Last night saw Central Hall host PantoSoc’s first panto of the year; Aladdin. The protagonist’s claim that “it is not about the destination, it is about the journey” seems to encompass the magnitude of the cast’s adventures and the never-ending groan inducing puns produced on the night. However, the dismissal of the “destination” perhaps foretells the disappointment the audience will feel when the ending is upon them.
The panto deviates from the original plot of Aladdin and combines a moody, hung-over, Radiohead-loving genie with characters such as Clara Loft, Facebook and a villainous mime artist. The creativity of the characters provided a constant stream of witty and slapstick comedy from all angles. Whilst the performance maintained panto traditions, namely the Dame and panto horse, the four suitors; Prince Charming, Prince Farming, Prince Calming and Prince Non-Conforming provided a refreshingly humorous take on the tradition. The four characters enriched the play with sexual innuendos and social stereotypes; with the Non Conforming Prince’s dislike to anything “mainstream” being a favourite of the audience.
Standout performances were the villainous duo Abanazar, played by Rhys Hayes, and good girl gone bad The Princess, Emma Gallacher, who in an unconventional twist dominated the stage together; and echoed the hall with their harmonising evil cackles. Matthew Lecznar as Aladdin injected his character with zeal and zest but perhaps, at times, confused the role of a brave protagonist with that of a slapstick comic lead. Aladdin’s love interest on the other hand, played by Lily Cooper, provided a consistent counterpart with acute comic timing and the best vocals of the night with her rendition of Cee Lo Green’s “F*** you.”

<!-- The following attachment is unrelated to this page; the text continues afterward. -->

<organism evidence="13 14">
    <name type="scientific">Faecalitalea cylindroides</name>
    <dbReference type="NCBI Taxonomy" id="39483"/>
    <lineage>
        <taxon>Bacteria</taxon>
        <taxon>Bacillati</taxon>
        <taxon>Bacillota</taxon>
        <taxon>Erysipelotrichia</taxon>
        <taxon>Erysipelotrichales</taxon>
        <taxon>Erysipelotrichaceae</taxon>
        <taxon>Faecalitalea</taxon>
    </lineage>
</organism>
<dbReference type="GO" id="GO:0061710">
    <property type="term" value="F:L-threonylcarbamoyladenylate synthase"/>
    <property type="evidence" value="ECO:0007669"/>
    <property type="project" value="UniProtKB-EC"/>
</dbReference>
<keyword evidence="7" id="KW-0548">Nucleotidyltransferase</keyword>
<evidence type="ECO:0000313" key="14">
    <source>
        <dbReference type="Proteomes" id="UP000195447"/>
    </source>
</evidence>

The chorus, or Abanazar’s “henchmen,” consisted of strong cameo performances. A mention to Mike Everard who created giggles with his Wikipedia character and perfected sobs and Alexander Voss-Boyall who embodied the “legally a vegetable” role with great comic value. The vocals I’d sooner rather forget but this is inevitable with the inclusive mantra of pantomimes.
Aladdin, on his quest to save the kingdom, faces obstacle after obstacle, on top of more obstacles, perhaps contributing to the audience’s restlessness in the second half of the performance. The constant struggle to achieve the “happily ever after” perhaps reaches an anti climax when the showdown between good and evil results in the villains surrendering the lamp in order to conquer the world the hard way.
Nonetheless, the pantomime embodied all that a pantomime should. It combined tradition, it was personal (the shocking statement that “Central Hall hasn’t changed” causing hysteria) and it was damn right silly. Aladdin took us on a “journey,” and in touching with the corny nature of pantomimes, reached a “destination” in the form of the departing audience’s smiles.